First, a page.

Spain's PM calls for calm after violent anti-lockdown protests


Spain’s prime minister, Pedro Sánchez, has called for an end to “the violent and irrational behaviour” of a minority of people after a weekend of angry demonstrations in cities around the country against the government’s decision to declare a six-month state of emergency in response to the coronavirus pandemic.

Thirty-two people were arrested and 12 injured in Madrid on Saturday night after a protest over the region’s midnight to 6am curfew turned violent, with rubbish bins set alight on the city’s Gran Vía and skirmishes with police.

There were also protests over the weekend in Barcelona, Málaga, Vitoria, Valencia, Santander and Burgos.

Police in Logroño, the capital of the La Rioja region, arrested six people on Saturday night after bins were torched and some shops smashed and looted. Videos showed shop windows being broken and large crowds of people running from riot police.

One shopowner in the city said she had lost stock and money to the looters.

“They broke three display windows, ransacked them and half the shop, broke mannequins, helped themselves to the clothes racks, ripped off the computer and took money from the cash till,” Cristina Pérez told local TV.

However, on Sunday morning groups of young people from the city took to the streets to begin clearing up the previous night’s mess and debris.

Sánchez, who secured parliamentary support earlier this week for the six-month state of emergency, appealed for calm and solidarity.

“Only through responsibility, unity and sacrifice will we be able to beat this pandemic that is ravaging every country,” he tweeted on Saturday night. “The violent and irrational behaviour of minority groups is intolerable. This isn’t the way.”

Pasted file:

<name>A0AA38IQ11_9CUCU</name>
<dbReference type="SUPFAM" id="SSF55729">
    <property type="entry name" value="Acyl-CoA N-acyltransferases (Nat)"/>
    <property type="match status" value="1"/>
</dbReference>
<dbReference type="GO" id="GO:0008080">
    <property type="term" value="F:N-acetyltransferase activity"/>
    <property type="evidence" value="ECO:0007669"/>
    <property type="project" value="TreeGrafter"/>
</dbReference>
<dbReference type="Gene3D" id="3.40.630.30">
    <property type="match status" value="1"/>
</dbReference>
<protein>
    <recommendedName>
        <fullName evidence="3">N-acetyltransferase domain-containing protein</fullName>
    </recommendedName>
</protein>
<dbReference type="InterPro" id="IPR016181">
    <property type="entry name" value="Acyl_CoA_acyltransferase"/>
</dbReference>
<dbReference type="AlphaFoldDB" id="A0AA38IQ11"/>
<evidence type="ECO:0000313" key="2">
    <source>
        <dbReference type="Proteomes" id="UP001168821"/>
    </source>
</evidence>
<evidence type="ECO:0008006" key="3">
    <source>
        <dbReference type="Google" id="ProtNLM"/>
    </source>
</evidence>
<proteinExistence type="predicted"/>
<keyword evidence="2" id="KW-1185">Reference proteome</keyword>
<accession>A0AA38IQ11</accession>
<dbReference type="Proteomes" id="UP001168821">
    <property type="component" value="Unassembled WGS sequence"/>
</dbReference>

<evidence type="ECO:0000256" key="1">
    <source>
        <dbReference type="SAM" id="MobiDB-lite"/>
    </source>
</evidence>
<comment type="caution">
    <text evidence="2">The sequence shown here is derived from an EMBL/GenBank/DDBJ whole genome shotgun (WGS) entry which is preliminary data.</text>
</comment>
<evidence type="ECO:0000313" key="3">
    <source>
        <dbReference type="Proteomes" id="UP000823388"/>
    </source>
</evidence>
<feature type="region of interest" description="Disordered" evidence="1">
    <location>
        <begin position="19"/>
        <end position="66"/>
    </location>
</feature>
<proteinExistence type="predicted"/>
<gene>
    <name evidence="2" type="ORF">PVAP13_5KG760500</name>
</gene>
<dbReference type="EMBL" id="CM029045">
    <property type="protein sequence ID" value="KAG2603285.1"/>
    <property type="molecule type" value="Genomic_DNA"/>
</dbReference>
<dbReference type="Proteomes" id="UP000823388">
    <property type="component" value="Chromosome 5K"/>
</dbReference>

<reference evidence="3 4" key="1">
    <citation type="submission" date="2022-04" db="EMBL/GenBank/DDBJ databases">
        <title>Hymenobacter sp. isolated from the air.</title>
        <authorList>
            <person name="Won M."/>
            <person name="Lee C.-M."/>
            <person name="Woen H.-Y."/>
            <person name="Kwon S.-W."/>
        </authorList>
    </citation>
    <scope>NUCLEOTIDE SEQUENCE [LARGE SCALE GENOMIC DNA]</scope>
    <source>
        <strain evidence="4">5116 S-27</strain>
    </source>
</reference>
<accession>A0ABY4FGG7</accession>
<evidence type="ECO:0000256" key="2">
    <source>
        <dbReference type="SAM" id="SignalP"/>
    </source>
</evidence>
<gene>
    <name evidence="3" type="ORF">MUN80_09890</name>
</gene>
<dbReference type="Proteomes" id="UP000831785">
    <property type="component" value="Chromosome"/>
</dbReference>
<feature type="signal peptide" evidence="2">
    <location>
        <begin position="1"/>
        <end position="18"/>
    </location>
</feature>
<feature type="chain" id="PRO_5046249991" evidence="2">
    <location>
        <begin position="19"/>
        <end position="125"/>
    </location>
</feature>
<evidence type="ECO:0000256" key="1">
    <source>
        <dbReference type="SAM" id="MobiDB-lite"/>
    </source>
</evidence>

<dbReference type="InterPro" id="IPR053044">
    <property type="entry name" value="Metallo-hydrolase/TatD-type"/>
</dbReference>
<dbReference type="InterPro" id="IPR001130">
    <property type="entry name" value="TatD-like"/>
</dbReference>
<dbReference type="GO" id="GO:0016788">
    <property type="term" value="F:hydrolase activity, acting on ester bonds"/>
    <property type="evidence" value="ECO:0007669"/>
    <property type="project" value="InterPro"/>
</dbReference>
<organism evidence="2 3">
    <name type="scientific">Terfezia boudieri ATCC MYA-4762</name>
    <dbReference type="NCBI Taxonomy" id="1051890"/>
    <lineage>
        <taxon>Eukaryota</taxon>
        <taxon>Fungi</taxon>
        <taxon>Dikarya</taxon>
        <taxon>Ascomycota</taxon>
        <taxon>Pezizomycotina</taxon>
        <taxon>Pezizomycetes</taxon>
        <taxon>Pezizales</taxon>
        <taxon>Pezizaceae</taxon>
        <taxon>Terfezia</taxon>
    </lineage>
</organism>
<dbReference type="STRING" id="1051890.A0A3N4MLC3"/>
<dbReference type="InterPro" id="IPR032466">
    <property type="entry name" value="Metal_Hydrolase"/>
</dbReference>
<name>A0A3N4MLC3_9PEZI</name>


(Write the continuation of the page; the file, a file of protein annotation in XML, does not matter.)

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The president of the Madrid region, who has clashed with Sánchez and accused the central government of overstepping its powers, also called for responsibility.

“The people sowing chaos on the streets are not those most vulnerable to the virus, nor are they the ones fighting for their lives,” said Isabel Díaz Ayuso. “They are organised groups looking to take advantage of the situation and people’s fears.


Although some of the protests have been led by far-left groups, police believe some of the demonstrations have involved “far-right elements”.

The far-right Vox party, which has bitterly criticised the Socialist-led government’s handling of the pandemic, has done little to defuse tensions.

Its leader, Santiago Abascal, has said “there are more reasons than ever to protest against this government which is ruining us”, and called on the police to protect the right to protest but blamed the violence on “the far left”.

The state of emergency allows Spain’s regional governments to order an overnight curfew to run from 11pm to 6am, or to begin and finish an hour earlier or later. The only area of Spain exempt from the curfew is the Canary Islands because of what Sánchez has termed “the very positive epidemiological situation there”.

The state of emergency also permits Spain’s regional governments to bring in full or partial lockdowns, and limits public and private gatherings to six people.

Spain remains one of the countries in western Europe hardest hit by the virus. By Friday evening, it had recorded 1,185,678 cases and 35,878 deaths.

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